Packard One-Twenty Convertible Victoria
In the late 1930s, the coachbuilt era, for all intents and purposes, drew to a close. Before it did, however, some of the most exciting cars of the period appeared, exemplified by the famed “Darrin Packards,” with bodies by famed designer Howard A. “Dutch” Darrin. Today, Darrin’s creations are best known for their lovely lines and the distinctive “Darrin Dip” in the doors. His initial designs on the Packard 120 chassis were an unqualified triumph of modern design, and quickly, his order backlog began to grow.
It is believed that only about eight Model 1701 Packard Eights were given the Darrin Convertible Victoria treatment. Furthermore, it appears only 30 Packard Darrins were produced in Hollywood between 1937 and 1941 (later cars were produced by Packard in Connersville, Indiana). These numbers include five built in 1940 and one built for Errol Flynn in 1941. Darrin’s cars are extremely popular today. They offer the drivability of Packard’s excellent prewar chassis combined with the panache of Darrin’s rakish body design. The fact that they are rare only enhances their considerable appeal.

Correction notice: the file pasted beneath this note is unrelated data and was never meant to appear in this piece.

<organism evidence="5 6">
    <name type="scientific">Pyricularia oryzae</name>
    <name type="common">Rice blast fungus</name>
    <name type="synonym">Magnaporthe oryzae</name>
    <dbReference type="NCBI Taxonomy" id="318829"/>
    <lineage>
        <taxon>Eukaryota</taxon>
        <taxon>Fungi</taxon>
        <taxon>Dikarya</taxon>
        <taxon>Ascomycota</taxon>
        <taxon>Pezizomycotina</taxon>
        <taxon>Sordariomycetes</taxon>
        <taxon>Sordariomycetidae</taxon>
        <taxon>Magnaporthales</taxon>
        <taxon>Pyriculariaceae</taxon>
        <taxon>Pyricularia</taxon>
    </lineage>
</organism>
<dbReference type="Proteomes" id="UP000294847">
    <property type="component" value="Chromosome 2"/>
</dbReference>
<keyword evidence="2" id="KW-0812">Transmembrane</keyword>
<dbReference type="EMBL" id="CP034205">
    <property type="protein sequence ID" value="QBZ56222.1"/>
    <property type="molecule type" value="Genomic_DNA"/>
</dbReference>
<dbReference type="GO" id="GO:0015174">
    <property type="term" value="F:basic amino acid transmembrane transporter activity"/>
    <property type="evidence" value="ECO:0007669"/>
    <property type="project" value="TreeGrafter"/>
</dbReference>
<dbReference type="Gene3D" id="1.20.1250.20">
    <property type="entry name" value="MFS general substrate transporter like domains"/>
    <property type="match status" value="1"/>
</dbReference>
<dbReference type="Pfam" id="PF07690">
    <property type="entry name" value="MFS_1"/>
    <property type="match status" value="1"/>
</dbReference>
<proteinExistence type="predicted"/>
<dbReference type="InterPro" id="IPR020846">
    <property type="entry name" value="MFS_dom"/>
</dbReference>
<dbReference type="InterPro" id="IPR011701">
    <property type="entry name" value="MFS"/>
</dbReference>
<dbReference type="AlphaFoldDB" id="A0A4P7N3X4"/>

This car was auctioned off by RM Auctions in July of 2010 at the Shotwell Gustafson Pavilion at Meadow Brook Hall, Rochester, Michigan.
120 hp, 282 cu. in. L-head inline eight-cylinder engine, three-speed synchromesh manual transmission, independent front suspension with unequal-length A-arms and coil springs, live rear axle with semi-elliptic leaf springs, and four-wheel hydraulic brakes. Wheelbase: 127"
Source: RM Auctions
Photo Credit: Copyright Darin Schnabel